Rural culture in Victorian England
Lark Rise to Candleford is Flora Thompson’s classic evocation of a vanished world of agricultural customs and rural culture. The trilogy of Lark Rise, Over to Candleford, and Candleford Green tells the story of Flora’s childhood and youth during the 1880s in Lark Rise, in reality Juniper Hill, the hamlet in Oxfordshire where she was born. Through the eyes of Laura, the author’s fictional counterpart, Flora describes the cottages, characters, and way of life of the agricultural labourers and their families with whom she grew up; seasonal celebrations, schooling, church-going, entertainment and story-telling are described in fond and documentary detail. pp. 39-40
Around the farmhouse were grouped the farm buildings; stables for the great stamping shaggy-fetlocked carthorses; barns with doors so wide and high that a load of hay could be driven through; sheds for the yellow-and-blue painted farm wagons; granaries with outdoor staircases; and sheds for storing oilcake, artificial manures, and agricultural implements. In the rickyard, tall, pointed, elaborately thatched ricks stood on stone straddles; the dairy indoors, though small, was a model one there was a profusion of all that was necessary or desirable for good farming.
Labour, too, was lavishly used. Boys leaving school were taken on at the farm as a matter of course, and no time-expired solider or settler on marriage was ever refused a job. As the farmer said, he could always do with an extra hand, for labour was cheap and the land was well tilled up to the last inch.
When the men and the boys from the hamlet reached the farm-yard in the morning, the carter and his assistant had been at work for an hour, feeding and getting ready the horses. After giving any help required, the men and boys would harness and lead out their teams and file off to the field where their day’s work was to be done.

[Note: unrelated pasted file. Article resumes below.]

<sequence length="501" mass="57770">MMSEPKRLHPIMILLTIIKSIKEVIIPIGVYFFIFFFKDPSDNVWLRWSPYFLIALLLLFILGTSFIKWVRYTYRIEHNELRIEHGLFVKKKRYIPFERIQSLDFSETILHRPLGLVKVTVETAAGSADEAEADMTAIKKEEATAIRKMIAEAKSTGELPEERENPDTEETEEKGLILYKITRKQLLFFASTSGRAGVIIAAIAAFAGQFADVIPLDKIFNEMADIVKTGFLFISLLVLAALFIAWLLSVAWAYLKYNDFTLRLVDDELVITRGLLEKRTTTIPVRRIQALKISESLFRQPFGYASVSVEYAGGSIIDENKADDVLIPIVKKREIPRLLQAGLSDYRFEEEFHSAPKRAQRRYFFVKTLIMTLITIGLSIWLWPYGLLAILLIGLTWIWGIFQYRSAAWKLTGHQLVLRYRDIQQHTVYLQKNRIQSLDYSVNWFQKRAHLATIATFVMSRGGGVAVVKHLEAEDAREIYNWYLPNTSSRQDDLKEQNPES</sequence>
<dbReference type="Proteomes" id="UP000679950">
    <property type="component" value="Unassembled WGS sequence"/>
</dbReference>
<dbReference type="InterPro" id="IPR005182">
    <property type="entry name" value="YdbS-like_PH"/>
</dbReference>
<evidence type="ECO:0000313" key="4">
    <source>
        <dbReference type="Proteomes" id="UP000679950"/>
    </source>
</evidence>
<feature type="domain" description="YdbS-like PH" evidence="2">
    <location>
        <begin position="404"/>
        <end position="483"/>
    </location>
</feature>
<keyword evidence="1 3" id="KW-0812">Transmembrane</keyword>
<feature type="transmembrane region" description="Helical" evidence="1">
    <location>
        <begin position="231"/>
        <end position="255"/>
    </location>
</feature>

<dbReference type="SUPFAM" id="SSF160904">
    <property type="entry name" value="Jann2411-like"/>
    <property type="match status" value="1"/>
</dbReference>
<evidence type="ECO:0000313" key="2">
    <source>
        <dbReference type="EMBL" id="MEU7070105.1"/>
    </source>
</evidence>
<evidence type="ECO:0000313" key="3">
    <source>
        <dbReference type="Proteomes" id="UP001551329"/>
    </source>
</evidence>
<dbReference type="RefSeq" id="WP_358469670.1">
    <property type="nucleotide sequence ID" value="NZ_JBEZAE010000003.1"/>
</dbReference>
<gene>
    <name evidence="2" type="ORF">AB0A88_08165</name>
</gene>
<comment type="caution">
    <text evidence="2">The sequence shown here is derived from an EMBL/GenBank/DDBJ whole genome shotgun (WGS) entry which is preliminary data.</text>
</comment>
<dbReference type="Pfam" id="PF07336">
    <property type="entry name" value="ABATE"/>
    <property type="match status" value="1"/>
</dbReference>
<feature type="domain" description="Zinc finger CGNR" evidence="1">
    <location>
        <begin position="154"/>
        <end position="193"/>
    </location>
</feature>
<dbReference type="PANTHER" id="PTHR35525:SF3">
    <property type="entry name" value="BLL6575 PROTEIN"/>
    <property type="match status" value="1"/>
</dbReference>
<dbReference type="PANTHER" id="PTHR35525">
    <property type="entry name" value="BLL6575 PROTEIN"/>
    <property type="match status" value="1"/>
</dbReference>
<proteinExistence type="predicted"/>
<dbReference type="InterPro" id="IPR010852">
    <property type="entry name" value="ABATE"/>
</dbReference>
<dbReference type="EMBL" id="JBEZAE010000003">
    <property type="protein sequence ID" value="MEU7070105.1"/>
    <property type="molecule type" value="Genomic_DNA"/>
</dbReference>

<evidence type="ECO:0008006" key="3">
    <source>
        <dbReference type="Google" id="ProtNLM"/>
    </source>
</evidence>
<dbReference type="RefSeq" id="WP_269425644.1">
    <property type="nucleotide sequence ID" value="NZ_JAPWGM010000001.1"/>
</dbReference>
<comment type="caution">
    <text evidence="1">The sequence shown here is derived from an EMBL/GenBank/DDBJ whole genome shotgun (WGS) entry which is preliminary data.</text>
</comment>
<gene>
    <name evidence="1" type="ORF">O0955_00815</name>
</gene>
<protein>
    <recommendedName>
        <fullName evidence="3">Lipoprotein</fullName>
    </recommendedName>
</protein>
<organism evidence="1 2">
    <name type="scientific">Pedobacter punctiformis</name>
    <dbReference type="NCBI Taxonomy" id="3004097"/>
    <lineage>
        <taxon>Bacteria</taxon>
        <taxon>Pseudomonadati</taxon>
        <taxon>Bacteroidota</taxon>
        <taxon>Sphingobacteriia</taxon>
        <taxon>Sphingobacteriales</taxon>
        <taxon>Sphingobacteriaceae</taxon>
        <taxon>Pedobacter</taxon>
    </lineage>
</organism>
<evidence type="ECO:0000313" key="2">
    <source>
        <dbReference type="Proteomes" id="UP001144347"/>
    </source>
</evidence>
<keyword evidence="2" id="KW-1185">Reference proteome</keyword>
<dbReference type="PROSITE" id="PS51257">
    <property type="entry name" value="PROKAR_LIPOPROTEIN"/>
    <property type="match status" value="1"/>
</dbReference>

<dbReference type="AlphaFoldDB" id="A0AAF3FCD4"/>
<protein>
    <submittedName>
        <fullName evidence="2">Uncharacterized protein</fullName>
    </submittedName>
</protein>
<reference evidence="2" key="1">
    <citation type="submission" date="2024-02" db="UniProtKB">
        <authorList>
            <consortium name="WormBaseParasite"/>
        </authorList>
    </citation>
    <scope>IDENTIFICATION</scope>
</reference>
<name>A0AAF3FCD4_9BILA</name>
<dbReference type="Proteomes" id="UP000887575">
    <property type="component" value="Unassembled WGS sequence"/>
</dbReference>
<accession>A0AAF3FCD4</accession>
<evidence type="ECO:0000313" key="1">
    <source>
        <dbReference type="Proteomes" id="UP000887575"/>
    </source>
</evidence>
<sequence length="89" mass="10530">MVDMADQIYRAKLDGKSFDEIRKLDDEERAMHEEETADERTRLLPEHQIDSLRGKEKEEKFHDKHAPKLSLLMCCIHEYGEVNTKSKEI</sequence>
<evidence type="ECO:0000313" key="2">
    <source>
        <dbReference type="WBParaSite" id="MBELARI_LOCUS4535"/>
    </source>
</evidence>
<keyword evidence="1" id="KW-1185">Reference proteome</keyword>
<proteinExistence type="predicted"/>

If it rained, they donned sacks, split up one side to form a hood and cloak combined. If it was frosty, they blew upon their nails and thumped their arms across their chest to warm them. If they felt hungry after their bread-and-lard breakfast, they would pare a turnip and munch it, or try a bite or two of the rich, dark brown oilcake provided for the cattle. Some of the boys would sample the tallow candles belonging to the stable lanterns; but that was done more out of devilry than from hunger, for, whoever went short, the mothers took care that their Tom or Dicky should have ‘a bit o’ summat to peck at between meals’ – half a cold pancake or the end of yesterday’s roly-poly.
Flora Thompson was born in 1876 at Juniper Hill, a hamlet on the Oxfordshire-Northamptonshire border described in Lark Rise. After leaving school at the age of fourteen, she was sent to assist the village postmistress, who also kept the smithy, and appears prominently in Candleford Green. After her marriage she moved to Bournemouth, and it was there that she started to write. The trilogy of Lark Rise (1939), Over to Candleford (1941), and Candleford Green (1943) was followed by a fourth autobiographical volume, Still Glides the Stream (1948), published the after Flora Thompson’s death in Devon in May 1947. The introduction to Lark Rise to Candleford is by Phillip Mallett, Lecturer in English at the University of St Andrews.